I remember visiting the town of Sydney on a vacation to Nova Scotia and staring in wonder at how normal life seemed to be alongside the Sydney Tar Ponds, a large toxic waste dump. It smelled, of course, but ducks bathed in the site’s toxic water and average houses sat across the street, less than 100 feet away. All that separated environmental devastation from civilization was a simple chain-link fence.
The same can be said for Texas’ Harris County. In a recent issue of the Texas Observer, Emily DePrang tours the Houston area’s 11 Superfund toxic waste sites—dumps so nasty that the Environmental Protection Agency (EPA) shells out billions of dollars for their cleanup. After she visits sites like the Geneva Industries 13.5-acre dump where the EPA removed 62,000 tons of contaminated soil and a million gallons of “poison water” in the 1980s, DePrang wonders, “What could possibly be left?”
But like Sydney’s residents, the people of Harris County live their daily lives among the toxic dumps. And as in most cases of environmental damage, “[t]he sites,” DePrang writes, “have remained little known except to Houston’s poorest residents.”
For other Superfund news, check out Natalie Hudson’s recent piece on Utne.com. —Eric Kelsey
11/12/2007 2:55:42 PM
A barn owl on a shag carpet cocks its head quizzically, the corners of its beak turned up like a smile. A pig stands with half-closed eyes on a pink carpet in front of pink floral wallpaper. These are the surprising and endearing photos of Catherine Ledner, a Los Angeles-based photographer profiled in the November/December issue of Audubon Magazine.
“I’m doing the same thing that I would do with a person,” says Ledner. “I’m trying to get the essence of who they are.” Taking the animals out of their natural environments and putting them in front of designer wallpaper creates a kind of cognitive dissonance, helping viewers see birds and sheep in a new light. —Bennett Gordon
To see more of Catherine Ledner’s photos, visit her website:
Or the photo essay in Audubon Magazine:
11/2/2007 5:32:29 PM
Tomorrow, November 3, is a big day for the planet. In every one of the 50 states, environmentally minded folks will gather for a National Day of Climate Action organized by Step It Up. To find a rally in your area, visit Step It Up’s website.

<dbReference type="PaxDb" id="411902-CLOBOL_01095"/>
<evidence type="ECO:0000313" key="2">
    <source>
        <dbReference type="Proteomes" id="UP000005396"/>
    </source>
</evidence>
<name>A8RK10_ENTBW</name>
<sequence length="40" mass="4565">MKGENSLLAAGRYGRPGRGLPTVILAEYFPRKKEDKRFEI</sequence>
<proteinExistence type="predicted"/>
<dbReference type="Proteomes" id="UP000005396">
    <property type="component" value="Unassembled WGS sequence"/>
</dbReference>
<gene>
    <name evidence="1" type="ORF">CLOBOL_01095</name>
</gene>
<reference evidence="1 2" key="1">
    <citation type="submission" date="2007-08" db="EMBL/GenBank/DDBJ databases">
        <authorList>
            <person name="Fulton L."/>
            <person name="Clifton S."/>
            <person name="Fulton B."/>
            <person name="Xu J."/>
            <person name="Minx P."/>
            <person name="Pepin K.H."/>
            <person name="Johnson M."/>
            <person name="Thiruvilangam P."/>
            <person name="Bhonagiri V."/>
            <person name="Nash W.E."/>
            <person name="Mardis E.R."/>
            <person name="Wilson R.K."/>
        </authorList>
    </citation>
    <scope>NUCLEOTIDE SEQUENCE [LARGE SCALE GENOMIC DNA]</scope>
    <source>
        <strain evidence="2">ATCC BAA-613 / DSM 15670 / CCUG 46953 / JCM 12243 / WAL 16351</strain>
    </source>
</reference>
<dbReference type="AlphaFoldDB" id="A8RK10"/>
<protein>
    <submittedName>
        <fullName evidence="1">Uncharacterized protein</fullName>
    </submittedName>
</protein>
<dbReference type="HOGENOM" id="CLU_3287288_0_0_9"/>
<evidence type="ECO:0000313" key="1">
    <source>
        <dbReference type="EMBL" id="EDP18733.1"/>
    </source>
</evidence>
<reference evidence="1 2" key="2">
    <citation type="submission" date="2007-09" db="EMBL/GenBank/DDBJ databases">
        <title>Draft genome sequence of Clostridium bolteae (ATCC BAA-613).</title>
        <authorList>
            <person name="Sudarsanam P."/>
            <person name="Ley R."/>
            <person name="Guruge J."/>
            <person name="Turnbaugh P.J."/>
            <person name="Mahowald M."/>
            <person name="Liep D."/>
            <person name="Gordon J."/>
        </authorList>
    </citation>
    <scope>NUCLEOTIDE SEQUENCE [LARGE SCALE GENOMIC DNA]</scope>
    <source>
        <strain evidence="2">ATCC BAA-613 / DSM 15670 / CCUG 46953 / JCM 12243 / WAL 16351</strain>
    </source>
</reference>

The nationwide rallies, organizers say, “will show the contrast between the intense concern of ordinary Americans and the leadership vacuum in Washington” as demonstrators call for leadership on three goals: no new coal plants, an 80 percent reduction in carbon emissions by 2050, and 5 million new green jobs.
We talked to environmental author and Step It Up spokesman Bill McKibben about Step It Up and the National Day of Climate Action. Listen to the interview below. —Keith Goetzman
Utne Reader interview with Bill McKibben: Play Now | Play in Popup | Download
11/2/2007 2:23:38 PM
A proposal in the Endangered Species Recovery Act of 2007 would offer $400 million in tax breaks over the next five years to landowners who help protect endangered species on their property, Mitch Tobin reports in PERC Reports, the journal of the free-market Property and Environment Research Center. In the past, government restrictions and penalties have rankled ranchers and farmers whose land is home to protected species. The prospect of the new bill has ranchers in Arizona breathing a sigh of relief, as five years ago nearly half of the endangered leopard frog population lived in cattle tanks on private property.
“You’ve got an endangered species in trouble,” rancher Bill MacDonald tells Tobin, “we’ve got places out here where they do well, and there should be out-and-out incentives, not just elimination of penalties.”
The proposal merges the interests of environmentalists and private property owners, Tobin writes. California Representative Mike Thompson introduced the bill in March, and now it sits on the docket of the House Ways and Means Committee. You can read and follow the bill at Thomas.gov. —Eric Kelsey